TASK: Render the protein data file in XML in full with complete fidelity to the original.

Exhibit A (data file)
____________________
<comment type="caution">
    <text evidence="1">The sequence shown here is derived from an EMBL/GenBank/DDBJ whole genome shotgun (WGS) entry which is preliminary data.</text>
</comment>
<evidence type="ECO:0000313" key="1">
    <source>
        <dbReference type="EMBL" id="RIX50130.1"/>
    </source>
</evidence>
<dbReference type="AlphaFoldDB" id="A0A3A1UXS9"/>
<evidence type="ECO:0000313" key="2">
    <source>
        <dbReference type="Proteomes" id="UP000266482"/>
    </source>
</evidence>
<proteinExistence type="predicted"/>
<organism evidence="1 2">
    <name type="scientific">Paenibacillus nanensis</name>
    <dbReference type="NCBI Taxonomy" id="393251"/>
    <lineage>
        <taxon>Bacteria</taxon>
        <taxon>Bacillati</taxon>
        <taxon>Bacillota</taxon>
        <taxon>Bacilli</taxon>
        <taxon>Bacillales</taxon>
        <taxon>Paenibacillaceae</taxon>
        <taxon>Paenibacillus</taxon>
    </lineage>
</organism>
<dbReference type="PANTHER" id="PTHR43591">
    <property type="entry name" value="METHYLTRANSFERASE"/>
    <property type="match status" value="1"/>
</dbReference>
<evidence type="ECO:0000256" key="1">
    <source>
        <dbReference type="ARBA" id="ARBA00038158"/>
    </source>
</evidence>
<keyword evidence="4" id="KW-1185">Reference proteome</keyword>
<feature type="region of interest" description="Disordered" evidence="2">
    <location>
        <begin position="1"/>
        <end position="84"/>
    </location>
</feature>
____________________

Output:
<comment type="caution">
    <text evidence="1">The sequence shown here is derived from an EMBL/GenBank/DDBJ whole genome shotgun (WGS) entry which is preliminary data.</text>
</comment>
<evidence type="ECO:0000313" key="1">
    <source>
        <dbReference type="EMBL" id="RIX50130.1"/>
    </source>
</evidence>
<dbReference type="AlphaFoldDB" id="A0A3A1UXS9"/>
<evidence type="ECO:0000313" key="2">
    <source>
        <dbReference type="Proteomes" id="UP000266482"/>
    </source>
</evidence>
<proteinExistence type="predicted"/>
<organism evidence="1 2">
    <name type="scientific">Paenibacillus nanensis</name>
    <dbReference type="NCBI Taxonomy" id="393251"/>
    <lineage>
        <taxon>Bacteria</taxon>
        <taxon>Bacillati</taxon>
        <taxon>Bacillota</taxon>
        <taxon>Bacilli</taxon>
        <taxon>Bacillales</taxon>
        <taxon>Paenibacillaceae</taxon>
        <taxon>Paenibacillus</taxon>
    </lineage>
</organism>
<dbReference type="PANTHER" id="PTHR43591">
    <property type="entry name" value="METHYLTRANSFERASE"/>
    <property type="match status" value="1"/>
</dbReference>
<evidence type="ECO:0000256" key="1">
    <source>
        <dbReference type="ARBA" id="ARBA00038158"/>
    </source>
</evidence>
<keyword evidence="4" id="KW-1185">Reference proteome</keyword>
<feature type="region of interest" description="Disordered" evidence="2">
    <location>
        <begin position="1"/>
        <end position="84"/>
    </location>
</feature>